Gut-check time: Am I enough of a hack to blog a poll as silly as this purely to goose my readers with a frisson of anxiety over another Romney run? Even by the usual hot-garbage standards of early presidential polling, this one’s hard to redeem. They’ve got a guy in the lead who’s definitely, assuredly not running — per the “Mitt” documentary, he only ran in 2012 because he knew he was next in line for the nomination — and they’ve omitted two guys in Marco Rubio and Scott Walker who very well might be. How informative is a poll like that? Even on a slow news day, it would take an unusually desperate hack to treat it as noteworthy.

So here you go.

If Romney were to run, he currently holds a lead in the New Hampshire Republican primary, with 25% of the vote. While Romney says he is not likely to run, it is instructive to note that he continues to cast a shadow over the primary at this early stage. He serves as a convenient “parking lot” for Republican voters who are waiting for other candidates to develop.

Of non-Romney candidates, Rand Paul has 18% of the vote, essentially tied with Chris Christie (17%), with Jeb Bush receiving 13%. Ted Cruz (7%) and Bobby Jindal (5%) round out the GOP candidates tested in this wave of the PurplePoll.

There’s truth to that, actually. Mitt “leading” the field here is tantamount to “undecided” leading the field. For some low-information New Hampshire voters, his might be the only name on the list that’s recognizable this early. What the poll’s really saying is that a decisive chunk of centrist-y Republicans in a key state aren’t (yet?) leaning towards Chris Christie, Romney’s centrist heir apparent. In fact, among Republicans, Christie’s favorable rating is 48/30; by comparison, Jeb Bush and Rand Paul, who are roughly as well known to New Hampshire GOPers as Christie is, pull 59/15 and 53/16 favorable ratings, respectively. (Romney is at 72/17.) Christie does do a few points better with Democrats than any other Republican candidate but Paul beats him among independents with a 35/34 favorable rating compared to Christie’s 32/39. That’s the same problem that Christie encountered in PPP’s national poll: Because he’s less popular within his own party than many of his rivals, it’s crucial that he show he’s considerably more popular than they are with Democrats and independents. If his numbers across the aisle stay flat post-Bridgegate, the “electability” argument for nominating him evaporates. He’s got to either rebuild his image within the GOP, if he can, or/and rebuild it with non-Republicans. And the things he’d need to do for one of those rebuilding efforts mostly conflict with what he’d need to do for the other, especially as we get closer to the primaries. Polls this early may be garbage but if his numbers still look like this in six months I’d say they’re worth paying attention to.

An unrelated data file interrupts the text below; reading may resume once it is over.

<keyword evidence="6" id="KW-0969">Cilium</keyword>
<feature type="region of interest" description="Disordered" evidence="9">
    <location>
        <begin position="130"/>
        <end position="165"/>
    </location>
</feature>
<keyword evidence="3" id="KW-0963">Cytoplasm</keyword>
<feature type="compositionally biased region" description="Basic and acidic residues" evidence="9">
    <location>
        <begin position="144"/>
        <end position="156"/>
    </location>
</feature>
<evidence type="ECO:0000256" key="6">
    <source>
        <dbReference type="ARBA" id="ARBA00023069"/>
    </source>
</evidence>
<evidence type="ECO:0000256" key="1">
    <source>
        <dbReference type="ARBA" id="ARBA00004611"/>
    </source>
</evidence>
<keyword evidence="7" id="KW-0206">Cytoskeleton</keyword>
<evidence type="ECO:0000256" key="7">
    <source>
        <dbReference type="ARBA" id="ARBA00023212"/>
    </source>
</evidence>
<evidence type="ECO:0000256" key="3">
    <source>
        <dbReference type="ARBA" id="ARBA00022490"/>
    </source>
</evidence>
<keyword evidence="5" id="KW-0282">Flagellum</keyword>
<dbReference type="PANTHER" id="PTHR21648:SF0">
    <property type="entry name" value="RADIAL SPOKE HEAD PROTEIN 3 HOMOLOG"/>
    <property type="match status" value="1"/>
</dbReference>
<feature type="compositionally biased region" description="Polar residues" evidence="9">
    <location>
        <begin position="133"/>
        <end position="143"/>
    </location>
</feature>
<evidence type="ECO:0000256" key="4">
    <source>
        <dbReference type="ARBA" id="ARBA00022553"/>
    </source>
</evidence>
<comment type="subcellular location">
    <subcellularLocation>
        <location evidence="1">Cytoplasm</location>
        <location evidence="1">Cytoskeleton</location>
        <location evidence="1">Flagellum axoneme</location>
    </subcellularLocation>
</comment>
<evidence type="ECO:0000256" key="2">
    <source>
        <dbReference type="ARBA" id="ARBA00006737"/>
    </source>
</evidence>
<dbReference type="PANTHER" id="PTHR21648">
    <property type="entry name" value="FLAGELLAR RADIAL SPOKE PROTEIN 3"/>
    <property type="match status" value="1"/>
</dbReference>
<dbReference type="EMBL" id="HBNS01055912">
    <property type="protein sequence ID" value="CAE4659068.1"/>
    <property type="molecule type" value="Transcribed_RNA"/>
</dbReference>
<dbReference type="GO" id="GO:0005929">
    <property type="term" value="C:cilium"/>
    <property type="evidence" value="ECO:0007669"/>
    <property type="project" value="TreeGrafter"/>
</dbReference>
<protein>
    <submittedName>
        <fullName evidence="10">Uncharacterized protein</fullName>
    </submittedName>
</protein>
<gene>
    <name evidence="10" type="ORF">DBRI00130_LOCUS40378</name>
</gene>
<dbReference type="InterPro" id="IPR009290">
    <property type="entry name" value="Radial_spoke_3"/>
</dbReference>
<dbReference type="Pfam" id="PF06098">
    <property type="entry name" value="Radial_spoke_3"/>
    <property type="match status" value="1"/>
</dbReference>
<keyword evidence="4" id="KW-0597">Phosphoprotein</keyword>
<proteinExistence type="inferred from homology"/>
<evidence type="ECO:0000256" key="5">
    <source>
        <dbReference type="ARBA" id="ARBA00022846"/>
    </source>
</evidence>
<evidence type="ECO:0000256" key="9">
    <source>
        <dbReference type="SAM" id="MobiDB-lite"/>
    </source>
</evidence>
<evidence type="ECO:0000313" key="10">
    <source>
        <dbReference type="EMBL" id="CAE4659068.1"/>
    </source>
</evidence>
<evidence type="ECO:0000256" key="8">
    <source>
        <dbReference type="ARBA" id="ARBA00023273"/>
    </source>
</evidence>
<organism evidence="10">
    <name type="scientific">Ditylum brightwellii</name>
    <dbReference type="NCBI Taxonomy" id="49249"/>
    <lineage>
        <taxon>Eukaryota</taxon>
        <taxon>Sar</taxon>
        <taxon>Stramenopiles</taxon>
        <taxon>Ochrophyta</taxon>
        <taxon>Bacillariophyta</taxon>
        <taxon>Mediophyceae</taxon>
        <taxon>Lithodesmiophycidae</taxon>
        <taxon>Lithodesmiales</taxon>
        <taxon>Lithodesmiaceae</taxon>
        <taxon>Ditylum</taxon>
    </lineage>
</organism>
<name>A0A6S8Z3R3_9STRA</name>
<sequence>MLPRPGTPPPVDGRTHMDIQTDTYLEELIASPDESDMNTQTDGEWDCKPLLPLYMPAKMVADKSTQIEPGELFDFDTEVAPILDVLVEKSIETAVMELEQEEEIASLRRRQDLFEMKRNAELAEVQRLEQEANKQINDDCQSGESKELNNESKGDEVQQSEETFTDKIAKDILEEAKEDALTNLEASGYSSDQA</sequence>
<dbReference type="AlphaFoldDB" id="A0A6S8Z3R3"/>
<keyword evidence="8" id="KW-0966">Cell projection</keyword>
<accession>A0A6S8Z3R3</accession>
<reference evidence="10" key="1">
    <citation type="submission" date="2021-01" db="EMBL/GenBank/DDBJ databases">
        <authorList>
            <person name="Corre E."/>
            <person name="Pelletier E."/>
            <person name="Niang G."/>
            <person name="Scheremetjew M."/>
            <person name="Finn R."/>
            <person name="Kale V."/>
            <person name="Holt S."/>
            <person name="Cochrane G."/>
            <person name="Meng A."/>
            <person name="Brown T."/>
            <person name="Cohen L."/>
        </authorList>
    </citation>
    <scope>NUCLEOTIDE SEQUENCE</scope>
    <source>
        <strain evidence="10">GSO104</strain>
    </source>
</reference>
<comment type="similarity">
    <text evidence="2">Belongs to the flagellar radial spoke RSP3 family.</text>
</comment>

Two other data points caught my eye. One is that, in the Senate, Scott Brown’s already even with Democrat Jeanne Shaheen even though he’s not running yet. Maybe those numbers will tempt him into finally pulling the trigger and make the GOP Senate takeover this fall a bit more likely. Two, it’s striking how unpopular the major presidential candidates from both parties are right now in New Hampshire. Of the 10 named in this poll — Obama, Romney, Hillary, Christie, Paul, Biden, Cruz, Jindal, Elizabeth Warren, and Jeb Bush — not a single one has a favorable rating that’s net positive. In fact, only three candidates are net-positive among either gender. Obama is among women, barely, at 46/45. Hillary’s way above water with women at 53/37, an early sign of why she’d be tough to beat. And, interestingly, Rand Paul is at 42/37 among men, the only candidate of the 10 to be net-positive in that group. Keep an eye on that going forward. If he wins Iowa or finishes strongly there (which isn’t hard to imagine given how well his father did in 2012) and his brand of libertarianism gives him some sort of inside track with New Hampshire’s mavericky male voters, he could win NH and all but finish off Christie.

Exit quotation from NYT reporter Nick Confessore: